Welcome Steps in Indo-US Cooperation
Will help India’s rise as an independent power
India and the US are drawing ever closer in strategic terms, and this is welcome. The agreement, in principle, to mutually share logistics, under the Logistics Exchange Memorandum of Agreement, reached during the recent visit of US defence secretary Ashton Carton to India, is the latest development in this process. A Defence Technology and Trade Initiative, under which sensitive technologies can be transferred to India for domestic manufacture, is in place since 2012. Two more agreements are being negotiated, on communications security and interoperability and on geospatial cooperation. These would help India’s desirable rise as a major, independent power that engages with all other powers.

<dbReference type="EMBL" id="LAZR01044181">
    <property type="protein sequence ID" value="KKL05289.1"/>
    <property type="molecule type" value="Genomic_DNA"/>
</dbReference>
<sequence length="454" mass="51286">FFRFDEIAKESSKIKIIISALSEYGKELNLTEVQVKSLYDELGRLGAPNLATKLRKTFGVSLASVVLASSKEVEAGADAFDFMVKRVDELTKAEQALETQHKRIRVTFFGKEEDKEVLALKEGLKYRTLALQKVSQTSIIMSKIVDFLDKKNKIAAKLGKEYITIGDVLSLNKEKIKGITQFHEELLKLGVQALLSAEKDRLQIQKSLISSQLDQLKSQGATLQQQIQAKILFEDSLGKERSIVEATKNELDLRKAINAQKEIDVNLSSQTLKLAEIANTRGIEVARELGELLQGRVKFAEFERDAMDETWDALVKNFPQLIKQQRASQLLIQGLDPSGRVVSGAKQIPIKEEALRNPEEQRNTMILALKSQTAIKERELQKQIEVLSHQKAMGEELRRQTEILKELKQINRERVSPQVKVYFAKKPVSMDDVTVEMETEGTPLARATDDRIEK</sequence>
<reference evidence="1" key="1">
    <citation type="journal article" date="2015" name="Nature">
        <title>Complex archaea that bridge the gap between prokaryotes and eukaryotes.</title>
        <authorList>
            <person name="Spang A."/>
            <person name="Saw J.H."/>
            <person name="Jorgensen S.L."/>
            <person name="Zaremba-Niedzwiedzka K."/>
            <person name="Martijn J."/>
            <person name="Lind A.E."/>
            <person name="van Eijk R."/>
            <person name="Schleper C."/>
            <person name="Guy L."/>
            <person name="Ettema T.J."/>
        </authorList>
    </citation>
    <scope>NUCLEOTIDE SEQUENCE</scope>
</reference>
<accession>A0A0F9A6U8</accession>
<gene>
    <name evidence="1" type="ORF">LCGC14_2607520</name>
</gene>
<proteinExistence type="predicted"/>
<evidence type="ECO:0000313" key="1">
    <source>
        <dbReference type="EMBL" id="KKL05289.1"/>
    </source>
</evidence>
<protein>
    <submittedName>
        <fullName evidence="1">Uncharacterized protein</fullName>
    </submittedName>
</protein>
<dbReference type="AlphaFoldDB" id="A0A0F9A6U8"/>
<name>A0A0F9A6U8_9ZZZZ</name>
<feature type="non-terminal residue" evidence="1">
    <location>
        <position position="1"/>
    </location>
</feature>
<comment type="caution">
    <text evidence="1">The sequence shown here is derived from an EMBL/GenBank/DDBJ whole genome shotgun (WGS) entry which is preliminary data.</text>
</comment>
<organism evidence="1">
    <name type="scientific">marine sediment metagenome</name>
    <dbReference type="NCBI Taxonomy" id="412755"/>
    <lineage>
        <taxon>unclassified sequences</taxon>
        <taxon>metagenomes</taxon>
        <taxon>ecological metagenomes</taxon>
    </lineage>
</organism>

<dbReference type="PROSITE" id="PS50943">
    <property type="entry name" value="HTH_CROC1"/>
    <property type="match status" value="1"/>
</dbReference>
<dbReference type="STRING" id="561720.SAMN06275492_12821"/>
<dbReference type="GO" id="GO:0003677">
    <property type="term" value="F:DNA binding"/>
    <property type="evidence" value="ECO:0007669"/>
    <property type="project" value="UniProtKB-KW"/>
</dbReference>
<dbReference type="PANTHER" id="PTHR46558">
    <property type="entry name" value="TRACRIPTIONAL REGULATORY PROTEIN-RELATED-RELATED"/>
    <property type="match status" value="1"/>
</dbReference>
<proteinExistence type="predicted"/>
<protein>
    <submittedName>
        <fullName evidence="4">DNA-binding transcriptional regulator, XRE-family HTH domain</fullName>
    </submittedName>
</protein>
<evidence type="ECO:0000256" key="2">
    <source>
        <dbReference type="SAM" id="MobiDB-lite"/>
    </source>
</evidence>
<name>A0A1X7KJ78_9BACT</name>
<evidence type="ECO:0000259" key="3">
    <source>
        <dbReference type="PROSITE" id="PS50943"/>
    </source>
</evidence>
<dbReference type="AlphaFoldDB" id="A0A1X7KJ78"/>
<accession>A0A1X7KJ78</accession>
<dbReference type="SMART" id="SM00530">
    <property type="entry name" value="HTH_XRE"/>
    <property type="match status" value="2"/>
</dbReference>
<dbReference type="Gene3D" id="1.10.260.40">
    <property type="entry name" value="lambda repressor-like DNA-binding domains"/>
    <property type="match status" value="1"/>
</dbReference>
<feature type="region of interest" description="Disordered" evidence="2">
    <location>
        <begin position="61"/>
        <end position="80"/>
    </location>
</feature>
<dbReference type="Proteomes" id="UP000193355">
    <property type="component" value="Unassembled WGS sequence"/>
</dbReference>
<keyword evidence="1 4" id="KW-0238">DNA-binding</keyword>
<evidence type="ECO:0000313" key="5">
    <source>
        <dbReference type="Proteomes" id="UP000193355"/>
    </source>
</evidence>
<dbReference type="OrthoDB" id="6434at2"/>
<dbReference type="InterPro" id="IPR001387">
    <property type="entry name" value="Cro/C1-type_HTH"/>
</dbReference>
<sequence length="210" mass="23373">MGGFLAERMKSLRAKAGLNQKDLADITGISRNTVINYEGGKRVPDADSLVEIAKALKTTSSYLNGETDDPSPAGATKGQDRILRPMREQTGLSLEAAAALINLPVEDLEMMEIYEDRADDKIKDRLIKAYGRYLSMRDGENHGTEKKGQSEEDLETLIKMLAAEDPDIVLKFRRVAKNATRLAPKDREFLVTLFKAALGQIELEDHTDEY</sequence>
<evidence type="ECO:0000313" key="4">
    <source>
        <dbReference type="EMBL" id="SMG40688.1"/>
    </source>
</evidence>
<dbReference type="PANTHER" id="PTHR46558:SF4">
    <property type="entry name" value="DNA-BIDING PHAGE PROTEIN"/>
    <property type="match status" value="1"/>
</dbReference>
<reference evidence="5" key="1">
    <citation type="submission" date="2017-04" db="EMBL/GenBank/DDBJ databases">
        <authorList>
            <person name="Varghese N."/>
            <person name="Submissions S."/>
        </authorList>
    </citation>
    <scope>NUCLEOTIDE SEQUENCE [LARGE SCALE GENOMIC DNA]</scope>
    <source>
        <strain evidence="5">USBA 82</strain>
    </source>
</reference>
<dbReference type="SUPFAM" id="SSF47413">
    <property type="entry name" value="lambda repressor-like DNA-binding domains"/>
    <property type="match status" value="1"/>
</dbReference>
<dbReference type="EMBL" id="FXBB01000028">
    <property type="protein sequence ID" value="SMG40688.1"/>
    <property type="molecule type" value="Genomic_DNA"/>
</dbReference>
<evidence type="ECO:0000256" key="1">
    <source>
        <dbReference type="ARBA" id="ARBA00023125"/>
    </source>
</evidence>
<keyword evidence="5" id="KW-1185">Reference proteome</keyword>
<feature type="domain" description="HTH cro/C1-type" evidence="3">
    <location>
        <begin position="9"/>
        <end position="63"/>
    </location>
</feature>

In order to live up to this strategic vision of active, independent engagement with the rest of the world, India needs to make good two capacity deficits. One is institutional capacity for wide-ranging engagement with all relevant powers. Right now, there is the risk of New Delhi being overwhelmed by the flurry of initiatives emanating from the US and not having the resources to engage with other powers. The other is technological capability, to avoid being the passive, albeit eager, receiving end of a unidirectional flow of advanced technology. This cannot be achieved by setting up yet another government research institution. It calls for an ecosystem of vibrant universities, robust private sector participation in defence-related research and production, and extensive, but result-oriented, work in public sector research outfits.
Even if the logistics-sharing agreement falls short of opening a US base in India, doesn’t it drag India into a potential anti-China alliance led by the US? After all, a US intervention over Taiwan or in the South China Sea that makes use of, say, Indian airstrips, is far more likely than an Indian operation in the Caribbean, calling for use of US bases. The short answer is that an arrangement that ensures China’s rise stays peaceful would avert the need for external intervention and suit everyone’s interests, including China’s.